ITB 2022 Special Reporting
12+ Meetings Technology Trends to Watch for 2012.
By Corbin Ball
Tuesday, 27th September 2011
The rate of technology change is increasing; meetings and tradeshow technology continues to advance with technology products becoming better, cheaper and easier to use and innovation is bubbling with new options.

Here are some of the major meetings and tradeshow technology trends to watch for this coming year.

1. More free or low cost apps for events and trade shows.

"Information technologies of all types are doubling in capability every year" – Ray Kurzweil, Technology Pioneer and Futurist

Another way of looking Kurzweil's observation is the cost for the equivalent technology is being cut in half every year. Web software development is much faster and easier than ever before. What used to take $100,000+ and a team of programmers weeks or months to do, can now almost be accomplished by a gifted teenager in his/her bedroom over the weekend.  Web services and application programming interfaces (programming standards allowing easy data sharing among websites) allow greatly simplified sharing of data between web sites. For example, an online registration program can work with Saleforce.com or other contact database simply and quickly without expensive and time consuming custom integration programming.

Consequently, many free or very low-cost web tools have emerged to help meeting professionals do their job better.  There are free online databases of meeting facilities (Cvent' Supplier Network: cvent.com/en/solutions/event-planning-software.shtml); free exhibition floor plan/sales tools (Floorplangenie.com); a wide range of social media tools for promoting events (Facebook, Twitter, LinkedIn, YouTube, Wordpress, Flickr, Slideshare, etc); free HD video conference tools (Skype and Google Hangout); free collaboration tools (docs.google.com and join.me); thousands of free or very low cost mobile travel and other apps to help meeting professionals and attendees, and much more. These are just a few examples. There are many more to come.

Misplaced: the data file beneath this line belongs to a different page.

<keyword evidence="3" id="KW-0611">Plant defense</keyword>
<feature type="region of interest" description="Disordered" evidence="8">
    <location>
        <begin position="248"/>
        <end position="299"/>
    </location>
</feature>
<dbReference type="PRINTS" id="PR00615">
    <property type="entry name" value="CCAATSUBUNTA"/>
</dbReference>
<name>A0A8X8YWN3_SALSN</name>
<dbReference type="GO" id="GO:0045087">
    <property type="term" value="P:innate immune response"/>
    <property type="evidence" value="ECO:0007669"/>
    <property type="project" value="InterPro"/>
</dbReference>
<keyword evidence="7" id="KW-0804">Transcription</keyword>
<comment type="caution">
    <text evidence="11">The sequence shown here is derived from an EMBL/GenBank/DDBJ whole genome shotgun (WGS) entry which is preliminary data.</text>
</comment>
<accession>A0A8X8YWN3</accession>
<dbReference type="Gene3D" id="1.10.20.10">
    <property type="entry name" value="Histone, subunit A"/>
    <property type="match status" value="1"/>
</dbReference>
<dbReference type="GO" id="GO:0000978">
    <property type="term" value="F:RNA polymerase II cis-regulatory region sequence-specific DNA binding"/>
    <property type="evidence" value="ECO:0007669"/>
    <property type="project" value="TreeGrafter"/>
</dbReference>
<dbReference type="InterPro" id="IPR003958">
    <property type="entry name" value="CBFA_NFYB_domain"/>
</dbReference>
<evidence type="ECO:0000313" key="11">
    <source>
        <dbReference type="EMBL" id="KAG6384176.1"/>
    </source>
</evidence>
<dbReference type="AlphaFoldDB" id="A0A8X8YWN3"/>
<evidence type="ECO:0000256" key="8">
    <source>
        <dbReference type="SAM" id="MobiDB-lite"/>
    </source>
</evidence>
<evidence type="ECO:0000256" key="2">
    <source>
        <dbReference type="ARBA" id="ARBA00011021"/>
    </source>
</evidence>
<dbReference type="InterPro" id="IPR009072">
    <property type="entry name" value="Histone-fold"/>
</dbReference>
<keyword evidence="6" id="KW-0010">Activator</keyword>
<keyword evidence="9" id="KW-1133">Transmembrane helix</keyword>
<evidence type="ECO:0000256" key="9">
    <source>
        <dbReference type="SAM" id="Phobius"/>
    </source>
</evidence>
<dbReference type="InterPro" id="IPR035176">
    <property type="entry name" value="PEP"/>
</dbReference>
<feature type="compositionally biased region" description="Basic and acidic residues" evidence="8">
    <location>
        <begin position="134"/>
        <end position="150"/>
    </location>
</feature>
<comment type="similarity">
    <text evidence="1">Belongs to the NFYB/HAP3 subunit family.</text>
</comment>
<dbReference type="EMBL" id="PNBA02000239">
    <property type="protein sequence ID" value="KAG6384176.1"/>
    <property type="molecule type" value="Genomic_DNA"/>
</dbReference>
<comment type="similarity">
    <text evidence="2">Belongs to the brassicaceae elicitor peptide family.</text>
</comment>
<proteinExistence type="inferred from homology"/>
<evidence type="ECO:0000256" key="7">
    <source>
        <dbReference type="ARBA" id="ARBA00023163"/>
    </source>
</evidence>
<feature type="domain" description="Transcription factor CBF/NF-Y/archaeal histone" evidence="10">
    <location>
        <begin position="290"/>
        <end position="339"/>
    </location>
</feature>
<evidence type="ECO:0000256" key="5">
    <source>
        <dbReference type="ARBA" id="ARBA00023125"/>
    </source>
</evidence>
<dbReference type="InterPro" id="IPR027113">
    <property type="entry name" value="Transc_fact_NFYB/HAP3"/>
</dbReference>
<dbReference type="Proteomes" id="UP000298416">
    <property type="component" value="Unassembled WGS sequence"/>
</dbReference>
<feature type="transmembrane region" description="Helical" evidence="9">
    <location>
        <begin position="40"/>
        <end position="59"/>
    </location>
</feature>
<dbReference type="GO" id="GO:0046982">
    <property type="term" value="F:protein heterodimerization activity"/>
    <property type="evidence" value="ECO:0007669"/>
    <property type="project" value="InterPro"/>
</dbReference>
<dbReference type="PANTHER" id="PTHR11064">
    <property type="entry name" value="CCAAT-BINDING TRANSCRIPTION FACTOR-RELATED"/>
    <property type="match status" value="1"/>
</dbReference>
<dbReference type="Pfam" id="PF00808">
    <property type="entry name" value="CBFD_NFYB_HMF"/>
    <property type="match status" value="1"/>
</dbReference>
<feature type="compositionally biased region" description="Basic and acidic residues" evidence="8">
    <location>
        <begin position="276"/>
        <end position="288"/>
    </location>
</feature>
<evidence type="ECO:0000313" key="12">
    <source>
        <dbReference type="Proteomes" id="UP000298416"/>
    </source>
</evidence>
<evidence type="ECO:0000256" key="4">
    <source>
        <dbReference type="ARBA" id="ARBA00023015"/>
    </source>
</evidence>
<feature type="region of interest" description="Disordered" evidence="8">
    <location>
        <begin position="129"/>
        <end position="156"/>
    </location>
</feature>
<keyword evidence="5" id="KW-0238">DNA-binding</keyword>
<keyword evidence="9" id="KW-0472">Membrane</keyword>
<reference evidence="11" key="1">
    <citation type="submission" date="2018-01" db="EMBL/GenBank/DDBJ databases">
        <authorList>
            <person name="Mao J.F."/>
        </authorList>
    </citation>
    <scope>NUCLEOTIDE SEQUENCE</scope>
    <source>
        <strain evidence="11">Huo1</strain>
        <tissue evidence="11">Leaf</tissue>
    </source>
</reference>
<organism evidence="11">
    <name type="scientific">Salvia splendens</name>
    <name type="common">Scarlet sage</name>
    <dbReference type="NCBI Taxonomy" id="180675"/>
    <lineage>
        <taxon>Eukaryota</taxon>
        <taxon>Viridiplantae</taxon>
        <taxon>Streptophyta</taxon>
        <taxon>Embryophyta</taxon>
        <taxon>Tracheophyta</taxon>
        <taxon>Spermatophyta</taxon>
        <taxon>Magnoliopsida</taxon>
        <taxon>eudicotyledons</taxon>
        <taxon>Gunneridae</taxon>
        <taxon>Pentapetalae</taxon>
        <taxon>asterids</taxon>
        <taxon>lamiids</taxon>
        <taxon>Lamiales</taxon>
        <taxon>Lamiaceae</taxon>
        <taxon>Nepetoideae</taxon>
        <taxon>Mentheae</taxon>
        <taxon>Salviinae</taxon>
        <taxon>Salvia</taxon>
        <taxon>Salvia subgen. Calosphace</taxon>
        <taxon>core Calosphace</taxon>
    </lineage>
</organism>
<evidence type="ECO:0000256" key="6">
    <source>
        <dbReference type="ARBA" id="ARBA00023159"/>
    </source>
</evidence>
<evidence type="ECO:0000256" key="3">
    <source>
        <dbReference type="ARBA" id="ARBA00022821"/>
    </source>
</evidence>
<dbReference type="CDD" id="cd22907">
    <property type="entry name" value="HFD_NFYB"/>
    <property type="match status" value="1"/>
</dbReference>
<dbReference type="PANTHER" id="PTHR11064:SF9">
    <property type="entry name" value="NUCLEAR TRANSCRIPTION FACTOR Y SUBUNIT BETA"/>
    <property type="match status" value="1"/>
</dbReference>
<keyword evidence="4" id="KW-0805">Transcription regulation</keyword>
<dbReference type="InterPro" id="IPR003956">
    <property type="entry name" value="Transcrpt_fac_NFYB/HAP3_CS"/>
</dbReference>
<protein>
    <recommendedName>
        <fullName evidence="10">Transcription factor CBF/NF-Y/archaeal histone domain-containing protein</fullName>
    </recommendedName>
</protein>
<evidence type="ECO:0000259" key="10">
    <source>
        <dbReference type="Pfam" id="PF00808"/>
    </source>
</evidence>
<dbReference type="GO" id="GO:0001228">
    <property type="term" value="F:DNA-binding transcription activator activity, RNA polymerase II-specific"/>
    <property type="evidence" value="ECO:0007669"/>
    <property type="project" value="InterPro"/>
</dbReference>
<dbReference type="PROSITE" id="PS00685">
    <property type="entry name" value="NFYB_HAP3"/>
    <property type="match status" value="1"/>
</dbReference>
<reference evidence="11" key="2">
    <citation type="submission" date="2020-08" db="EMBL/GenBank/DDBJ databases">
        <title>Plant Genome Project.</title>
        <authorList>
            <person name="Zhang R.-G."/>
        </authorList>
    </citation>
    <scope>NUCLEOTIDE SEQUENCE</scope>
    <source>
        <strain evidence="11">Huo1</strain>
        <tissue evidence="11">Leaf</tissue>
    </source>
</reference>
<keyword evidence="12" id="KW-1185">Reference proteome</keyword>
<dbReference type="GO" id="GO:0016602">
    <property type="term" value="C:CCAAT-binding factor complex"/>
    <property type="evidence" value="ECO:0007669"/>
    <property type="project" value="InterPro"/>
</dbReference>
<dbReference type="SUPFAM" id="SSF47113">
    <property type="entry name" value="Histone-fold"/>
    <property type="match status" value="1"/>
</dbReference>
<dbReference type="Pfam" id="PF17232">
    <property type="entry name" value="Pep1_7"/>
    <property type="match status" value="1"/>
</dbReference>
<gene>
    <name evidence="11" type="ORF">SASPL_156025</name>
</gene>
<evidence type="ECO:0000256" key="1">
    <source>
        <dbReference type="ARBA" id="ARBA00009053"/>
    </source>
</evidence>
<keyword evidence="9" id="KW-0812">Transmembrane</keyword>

2. Mobile technology crosses the chasm from the early adopter to the early majority for events.

Recent data from MPI"s FutureWatch 2011 Survey and others indicate that more than 80% of meeting professionals use smartphones and other mobile devices in their jobs. Yet, relatively few planners (9%) have used mobile applications yet for their own meetings. This is about to change. There will be a very significant adoption of mobile apps for events in 2012 and 2013. If a meeting does not have a mobile app, the attendees will soon wonder why the meeting organizers are behind the times.

There are hundreds of mobile companies and mobile apps targeting meeting professionals (I have more than 200 linked at my regularly updated online web links file: www.corbinball.com/bookmarks/#MobileApps ). Although there will likely be a shakeout similar to the dot.com deflation in the late 1990s, the companies that survive will change how we do business.

There is a very strong business case for adopting mobile apps for your events including better real-time distribution of conference information, better location-aware/way-finding capabilities, event greening through paper reduction, better onsite networking, lower cost survey/polling options, enhanced branding, better attendee analytics, better CRM, advertising revenue generation and enhanced attendee experiences.

Another driver increasing the use of mobile apps at events is be the growth of applications targeted at the meeting venues rather than the meeting planner. Meeting facilities managers will either resell (at low cost) or give the app customized to the event to meeting planners and attendees. Examples of this model areSwiftMobile.com and eMarketing360.com.

3. Do it yourself (DIY) mobile event apps will proliferate.

One of the hottest areas of mobile development is in the low-cost DIY arena. It is possible to create a fully featured, cross-platform business app (iPhone, android, iPad and mobile web) with customized logos, colors and content using BiznessApps.com for as low as $39.95/month. This DIY site is very easy to use with video tutorials throughout.

Although BiznessApps has an "events" option among the dozens of business templates offered, there are several companies that are targeting events specifically with DIY products including: Grupio.com, GenieMobile.com; EventKaddy.com and even the high-end QuickMobile.com.  Often times, these will be at a fraction of the cost of a standard application built by mobile app programmers.

4. HTML5 will become the standard for many event mobile applications.

Although I like the customized look and feel of native mobile apps built specifically for iPhones, iPads, Android, Blackberry, and Windows 7 phones, there are problems:
  • Building customized native apps for each phone is substantially more expensive and requires much more programming expertise than the building a single web app that can be viewed by all smart phones.
  • Sometimes the apps don't work – especially for the Android operating system which has hundreds of phone models with different screen sizes and processor speeds. The low-end "free" android phones simply do not have the power to run some apps.